Zimbabwean Woman Was Turned Into Slavery, Prostitution In Kuwait
Category: Kuwait

When she was alerted of an advert about job opportunities in Kuwait in a local newspaper by a friend, *Peggy saw a bright future for herself in the oil rich Gulf state. One of her biggest dreams was to buy a car by the end of the year and to enrol her three-year-old son at an elite nursery school in Harare.

Peggy, a chef, had high hopes of a better future after toiling for years in Zimbabwe with nothing to show for it."I was told by this employment agency [name withheld as police are investigating that case] that this was my turning point," Peggy said as she narrated her ordeal at the hands of human traffickers.

"I processed everything with the help of this guy we were told is Tito and some [Kuwaiti] embassy officials. "On November 20, I waved goodbye to my family at Harare International Airport en-route to Kuwait aboard Emirates Airlines."
It did not ring in her mind that she was entering the lion's den as she believed it was the fulfilment of a prophecy by a prophet at her local church. "In that flight, there were 10 of us destined for a similar mission. It was a memorable flight with high hopes that our lives were going to change for the better," Peggy said while holding back tears.

Soon after arrival, they were welcomed by a Kuwaiti national who worked with Tito."We went to a lodge where two women came and told us to surrender our passports and all documents," she said. "We were told to hand over our mobile phones to ensure that there was maximum concentration.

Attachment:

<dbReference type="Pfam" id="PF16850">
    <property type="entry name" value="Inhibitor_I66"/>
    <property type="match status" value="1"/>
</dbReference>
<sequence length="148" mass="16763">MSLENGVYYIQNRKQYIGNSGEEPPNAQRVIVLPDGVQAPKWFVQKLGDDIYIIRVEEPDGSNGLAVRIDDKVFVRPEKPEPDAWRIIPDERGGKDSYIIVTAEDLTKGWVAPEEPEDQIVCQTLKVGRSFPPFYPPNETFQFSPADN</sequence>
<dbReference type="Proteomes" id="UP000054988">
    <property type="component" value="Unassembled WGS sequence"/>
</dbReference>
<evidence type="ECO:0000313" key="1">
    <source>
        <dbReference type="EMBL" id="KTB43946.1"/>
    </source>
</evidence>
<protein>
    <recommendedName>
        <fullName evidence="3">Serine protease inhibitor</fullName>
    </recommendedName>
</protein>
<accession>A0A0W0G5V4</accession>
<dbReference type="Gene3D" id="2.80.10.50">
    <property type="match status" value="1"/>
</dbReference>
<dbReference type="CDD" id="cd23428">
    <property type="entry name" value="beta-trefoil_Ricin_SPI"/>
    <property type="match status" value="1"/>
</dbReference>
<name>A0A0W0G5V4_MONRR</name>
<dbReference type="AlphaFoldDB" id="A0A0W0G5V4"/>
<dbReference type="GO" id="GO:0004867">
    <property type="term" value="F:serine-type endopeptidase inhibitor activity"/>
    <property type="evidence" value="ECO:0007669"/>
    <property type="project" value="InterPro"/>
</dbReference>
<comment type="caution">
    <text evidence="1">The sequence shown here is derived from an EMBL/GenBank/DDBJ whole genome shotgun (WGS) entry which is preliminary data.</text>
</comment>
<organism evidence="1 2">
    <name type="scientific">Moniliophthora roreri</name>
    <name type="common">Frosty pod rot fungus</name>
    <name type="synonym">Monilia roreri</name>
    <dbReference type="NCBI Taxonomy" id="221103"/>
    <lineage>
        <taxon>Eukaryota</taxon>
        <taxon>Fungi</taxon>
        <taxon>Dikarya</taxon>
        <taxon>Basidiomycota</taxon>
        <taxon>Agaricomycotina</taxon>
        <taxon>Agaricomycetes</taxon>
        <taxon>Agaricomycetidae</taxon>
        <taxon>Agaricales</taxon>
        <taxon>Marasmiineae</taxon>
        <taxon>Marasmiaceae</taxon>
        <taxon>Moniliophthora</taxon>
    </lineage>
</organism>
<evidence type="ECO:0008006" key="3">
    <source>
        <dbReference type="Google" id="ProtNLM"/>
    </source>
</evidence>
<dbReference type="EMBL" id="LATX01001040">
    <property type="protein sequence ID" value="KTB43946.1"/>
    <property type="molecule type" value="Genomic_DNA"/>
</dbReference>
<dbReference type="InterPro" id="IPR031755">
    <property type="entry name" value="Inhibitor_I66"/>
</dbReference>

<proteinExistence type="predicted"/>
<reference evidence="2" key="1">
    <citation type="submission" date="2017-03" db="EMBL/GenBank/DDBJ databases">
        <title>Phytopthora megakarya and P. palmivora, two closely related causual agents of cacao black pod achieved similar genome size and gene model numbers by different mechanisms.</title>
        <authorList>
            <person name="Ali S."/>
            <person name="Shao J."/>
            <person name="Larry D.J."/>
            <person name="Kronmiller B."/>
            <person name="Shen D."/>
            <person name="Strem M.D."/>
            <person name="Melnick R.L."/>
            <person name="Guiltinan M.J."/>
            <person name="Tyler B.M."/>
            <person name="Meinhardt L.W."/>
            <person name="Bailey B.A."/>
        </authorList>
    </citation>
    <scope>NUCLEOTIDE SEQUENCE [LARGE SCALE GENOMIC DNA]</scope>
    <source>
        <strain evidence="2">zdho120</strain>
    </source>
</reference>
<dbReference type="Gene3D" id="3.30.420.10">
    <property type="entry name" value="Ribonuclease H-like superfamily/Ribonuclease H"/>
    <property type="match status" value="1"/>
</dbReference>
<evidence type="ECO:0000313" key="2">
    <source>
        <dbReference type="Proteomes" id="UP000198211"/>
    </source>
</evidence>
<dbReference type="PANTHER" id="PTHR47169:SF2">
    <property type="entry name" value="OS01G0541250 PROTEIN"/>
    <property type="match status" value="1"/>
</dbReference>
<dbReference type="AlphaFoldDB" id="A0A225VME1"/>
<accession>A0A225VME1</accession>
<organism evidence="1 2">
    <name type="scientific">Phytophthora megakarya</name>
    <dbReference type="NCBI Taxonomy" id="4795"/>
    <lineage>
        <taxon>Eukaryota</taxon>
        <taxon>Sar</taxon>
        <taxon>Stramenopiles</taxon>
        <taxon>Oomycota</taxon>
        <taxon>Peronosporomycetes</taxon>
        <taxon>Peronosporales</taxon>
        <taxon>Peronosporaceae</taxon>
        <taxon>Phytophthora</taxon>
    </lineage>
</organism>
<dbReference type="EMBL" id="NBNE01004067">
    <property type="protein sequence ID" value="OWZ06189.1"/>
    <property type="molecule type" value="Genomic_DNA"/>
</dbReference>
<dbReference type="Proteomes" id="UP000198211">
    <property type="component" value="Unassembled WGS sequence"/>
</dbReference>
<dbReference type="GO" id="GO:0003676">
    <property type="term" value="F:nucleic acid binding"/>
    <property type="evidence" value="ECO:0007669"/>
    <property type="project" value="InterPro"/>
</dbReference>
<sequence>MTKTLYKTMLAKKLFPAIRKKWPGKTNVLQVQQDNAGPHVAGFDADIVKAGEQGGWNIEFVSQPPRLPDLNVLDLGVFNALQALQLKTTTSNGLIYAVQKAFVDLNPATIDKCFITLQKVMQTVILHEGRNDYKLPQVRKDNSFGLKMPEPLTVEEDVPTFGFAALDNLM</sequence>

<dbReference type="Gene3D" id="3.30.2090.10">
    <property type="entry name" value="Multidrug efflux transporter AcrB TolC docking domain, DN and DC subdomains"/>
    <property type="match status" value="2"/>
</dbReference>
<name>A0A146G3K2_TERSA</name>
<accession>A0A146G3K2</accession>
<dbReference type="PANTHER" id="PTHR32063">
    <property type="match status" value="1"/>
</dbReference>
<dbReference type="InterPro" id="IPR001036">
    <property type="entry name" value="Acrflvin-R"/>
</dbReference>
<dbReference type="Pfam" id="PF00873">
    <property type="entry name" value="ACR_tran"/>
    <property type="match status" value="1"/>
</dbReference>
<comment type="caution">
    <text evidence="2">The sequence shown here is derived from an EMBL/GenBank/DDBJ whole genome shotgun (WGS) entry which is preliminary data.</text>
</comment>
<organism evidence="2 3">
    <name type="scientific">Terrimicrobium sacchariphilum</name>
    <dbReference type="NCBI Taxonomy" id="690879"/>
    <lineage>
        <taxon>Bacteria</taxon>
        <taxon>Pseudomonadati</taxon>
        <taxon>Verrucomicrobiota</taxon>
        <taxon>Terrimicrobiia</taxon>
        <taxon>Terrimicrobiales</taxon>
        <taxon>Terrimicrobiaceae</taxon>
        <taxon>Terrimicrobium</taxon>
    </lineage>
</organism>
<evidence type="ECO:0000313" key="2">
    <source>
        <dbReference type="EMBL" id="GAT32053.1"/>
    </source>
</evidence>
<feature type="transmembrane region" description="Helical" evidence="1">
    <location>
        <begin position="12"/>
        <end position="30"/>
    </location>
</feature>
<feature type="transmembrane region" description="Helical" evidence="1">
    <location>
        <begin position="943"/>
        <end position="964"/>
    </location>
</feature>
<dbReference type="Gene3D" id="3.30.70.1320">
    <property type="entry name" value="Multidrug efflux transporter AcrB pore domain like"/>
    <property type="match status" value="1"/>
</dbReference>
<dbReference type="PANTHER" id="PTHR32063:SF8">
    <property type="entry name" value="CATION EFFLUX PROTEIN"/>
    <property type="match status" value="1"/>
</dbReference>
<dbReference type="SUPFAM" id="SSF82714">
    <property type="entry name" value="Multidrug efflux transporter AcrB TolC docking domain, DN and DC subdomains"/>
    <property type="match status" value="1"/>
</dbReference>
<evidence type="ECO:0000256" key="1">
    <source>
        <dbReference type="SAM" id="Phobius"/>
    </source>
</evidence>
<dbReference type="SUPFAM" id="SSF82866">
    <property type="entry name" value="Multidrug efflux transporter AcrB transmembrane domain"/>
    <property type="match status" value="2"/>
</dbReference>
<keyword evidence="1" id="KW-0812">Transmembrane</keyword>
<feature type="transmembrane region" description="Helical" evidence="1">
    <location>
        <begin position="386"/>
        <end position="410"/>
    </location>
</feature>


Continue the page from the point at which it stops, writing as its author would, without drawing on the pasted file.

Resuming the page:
"I was assigned to work as a maid for a Canadian family. I was joined by two girls from Ethiopia and Cameroon," Peggy added. She was assigned to a big family living in an equally huge house and started work as early as 4am until midnight.
"We were not getting any salary as they told us that they had paid Zimbabwe-based agents to bring us there and they wanted to recover their money," Peggy said. "Among the duties we were assigned was doing laundry for 26 people and two of them were sick.
"We would cook and clean a 36-roomed house among other things , all this for no pay."

In February she refused to work demanding her salary as back home Tito had told her the airfares would be deducted monthly. "I was told that I would be paid $600 monthly with $150 being deducted monthly for 12 months to recover the airfares and other costs incurred."But that did not happen hence I refused to work. The lady at this house took me to the agent and demanded that I pay $2 000 because she no longer wanted me," Peggy narrated. Life changed for the worse soon after she was dumped at the agent's house.

An estimated three million Zimbabweans are living in foreign countries after escaping the economic and political turmoil that has gripped the country. Some of them have fallen prey to human trafficking syndicates that take advantage of their desperation to flee the country.



19 May, 2016 0 1132
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